Ecological approaches to community assembly have emphasized the interplay between neutral processes, niche-based environmental filtering and niche-based species sorting in an interactive milieu. Recently, progress has been made in terms of aligning our vocabulary with conceptual advances, assessing how trait-based community functional parameters differ from neutral expectation and assessing how traits vary along environmental gradients. Experiments have confirmed the influence of these processes on assembly and have addressed the role of dispersal in shaping local assemblages. Community phylogenetics has forged common ground between ecologists and biogeographers, but it is not a proxy for trait-based approaches. Community assembly theory is in need of a comparative synthesis that addresses how the relative importance of niche and neutral processes varies among taxa, along environmental gradients, and across scales. Towards that goal, we suggest a set of traits that probably confer increasing community neutrality and regionality and review the influences of stress, disturbance and scale on the importance of niche assembly. We advocate increasing the complexity of experiments in order to assess the relative importance of multiple processes. As an example, we provide evidence that dispersal, niche processes and trait interdependencies have about equal influence on trait-based assembly in an experimental grassland.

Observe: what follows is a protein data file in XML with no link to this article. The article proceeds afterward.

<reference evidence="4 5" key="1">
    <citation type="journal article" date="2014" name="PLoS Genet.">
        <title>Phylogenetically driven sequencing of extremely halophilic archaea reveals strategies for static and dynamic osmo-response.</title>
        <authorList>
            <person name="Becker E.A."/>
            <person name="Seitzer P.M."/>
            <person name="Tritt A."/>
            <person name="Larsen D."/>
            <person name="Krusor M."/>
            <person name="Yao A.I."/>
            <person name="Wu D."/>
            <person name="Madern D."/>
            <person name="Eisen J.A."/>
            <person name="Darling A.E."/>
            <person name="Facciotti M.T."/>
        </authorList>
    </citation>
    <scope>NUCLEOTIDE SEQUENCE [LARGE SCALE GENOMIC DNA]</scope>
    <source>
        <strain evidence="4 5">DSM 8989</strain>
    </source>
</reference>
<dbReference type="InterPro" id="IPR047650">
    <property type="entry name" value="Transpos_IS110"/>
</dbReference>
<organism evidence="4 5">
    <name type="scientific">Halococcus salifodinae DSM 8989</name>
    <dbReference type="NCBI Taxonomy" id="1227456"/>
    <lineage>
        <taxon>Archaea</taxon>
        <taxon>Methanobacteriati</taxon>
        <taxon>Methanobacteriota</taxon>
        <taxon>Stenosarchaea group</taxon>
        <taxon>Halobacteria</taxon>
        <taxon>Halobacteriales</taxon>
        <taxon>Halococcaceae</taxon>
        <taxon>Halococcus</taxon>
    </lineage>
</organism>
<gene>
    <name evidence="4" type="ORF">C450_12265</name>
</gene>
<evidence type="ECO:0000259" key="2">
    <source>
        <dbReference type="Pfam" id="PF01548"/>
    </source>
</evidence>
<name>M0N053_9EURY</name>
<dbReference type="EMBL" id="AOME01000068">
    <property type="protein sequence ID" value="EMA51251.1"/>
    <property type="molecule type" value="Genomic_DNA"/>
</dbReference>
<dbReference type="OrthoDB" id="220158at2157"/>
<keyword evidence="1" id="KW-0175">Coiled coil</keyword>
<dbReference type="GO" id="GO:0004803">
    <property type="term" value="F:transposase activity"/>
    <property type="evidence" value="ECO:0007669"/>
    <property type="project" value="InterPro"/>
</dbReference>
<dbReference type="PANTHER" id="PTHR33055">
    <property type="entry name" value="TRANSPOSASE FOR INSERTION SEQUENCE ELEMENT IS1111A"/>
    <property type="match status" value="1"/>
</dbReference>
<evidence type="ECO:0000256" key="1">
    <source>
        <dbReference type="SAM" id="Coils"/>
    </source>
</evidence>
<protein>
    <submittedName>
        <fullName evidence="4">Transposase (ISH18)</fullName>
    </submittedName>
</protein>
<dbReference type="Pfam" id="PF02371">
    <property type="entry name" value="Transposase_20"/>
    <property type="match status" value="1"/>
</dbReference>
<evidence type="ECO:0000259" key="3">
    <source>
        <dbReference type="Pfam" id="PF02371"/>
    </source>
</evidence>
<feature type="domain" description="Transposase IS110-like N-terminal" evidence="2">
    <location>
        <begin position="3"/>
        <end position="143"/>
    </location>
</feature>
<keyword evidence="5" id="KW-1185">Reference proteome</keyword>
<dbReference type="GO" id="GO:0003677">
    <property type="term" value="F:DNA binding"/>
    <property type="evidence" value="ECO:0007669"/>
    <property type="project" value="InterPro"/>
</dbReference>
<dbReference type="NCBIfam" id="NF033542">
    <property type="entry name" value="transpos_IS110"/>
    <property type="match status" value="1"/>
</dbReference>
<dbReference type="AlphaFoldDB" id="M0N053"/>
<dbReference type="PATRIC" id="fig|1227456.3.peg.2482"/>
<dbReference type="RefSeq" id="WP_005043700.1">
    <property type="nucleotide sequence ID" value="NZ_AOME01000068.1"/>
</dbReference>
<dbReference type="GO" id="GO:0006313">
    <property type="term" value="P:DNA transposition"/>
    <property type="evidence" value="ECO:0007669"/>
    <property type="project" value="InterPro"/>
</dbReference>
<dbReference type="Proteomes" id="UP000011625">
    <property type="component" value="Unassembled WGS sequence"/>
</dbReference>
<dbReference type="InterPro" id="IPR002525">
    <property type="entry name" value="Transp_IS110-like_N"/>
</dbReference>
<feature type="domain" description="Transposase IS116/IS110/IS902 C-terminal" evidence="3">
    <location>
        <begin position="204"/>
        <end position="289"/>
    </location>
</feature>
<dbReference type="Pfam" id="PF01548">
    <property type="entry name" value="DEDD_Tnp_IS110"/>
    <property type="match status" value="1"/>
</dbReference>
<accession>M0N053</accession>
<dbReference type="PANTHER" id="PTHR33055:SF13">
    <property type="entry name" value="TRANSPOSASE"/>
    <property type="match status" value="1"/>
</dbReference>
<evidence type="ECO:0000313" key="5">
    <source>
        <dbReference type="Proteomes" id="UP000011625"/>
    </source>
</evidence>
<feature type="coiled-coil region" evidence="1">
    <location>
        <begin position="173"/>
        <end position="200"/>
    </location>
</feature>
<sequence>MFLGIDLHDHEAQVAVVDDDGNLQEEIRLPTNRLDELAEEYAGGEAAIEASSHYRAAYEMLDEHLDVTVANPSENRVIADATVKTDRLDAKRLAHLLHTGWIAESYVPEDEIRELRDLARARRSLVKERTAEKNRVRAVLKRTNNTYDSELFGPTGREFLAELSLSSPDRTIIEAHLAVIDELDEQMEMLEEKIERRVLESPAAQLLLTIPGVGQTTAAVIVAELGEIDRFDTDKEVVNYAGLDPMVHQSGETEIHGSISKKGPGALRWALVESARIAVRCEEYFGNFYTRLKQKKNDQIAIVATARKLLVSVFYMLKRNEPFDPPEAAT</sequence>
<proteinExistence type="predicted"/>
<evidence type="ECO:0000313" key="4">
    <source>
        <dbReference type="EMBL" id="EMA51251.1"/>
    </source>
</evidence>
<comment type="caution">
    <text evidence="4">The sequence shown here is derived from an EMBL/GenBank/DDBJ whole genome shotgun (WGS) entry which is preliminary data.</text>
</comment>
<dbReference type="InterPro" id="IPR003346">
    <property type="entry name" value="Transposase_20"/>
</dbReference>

|Number of pages
|Philosophical Transactions of the Royal Society B: Biological Sciences
|Published - 2011
- Community assembly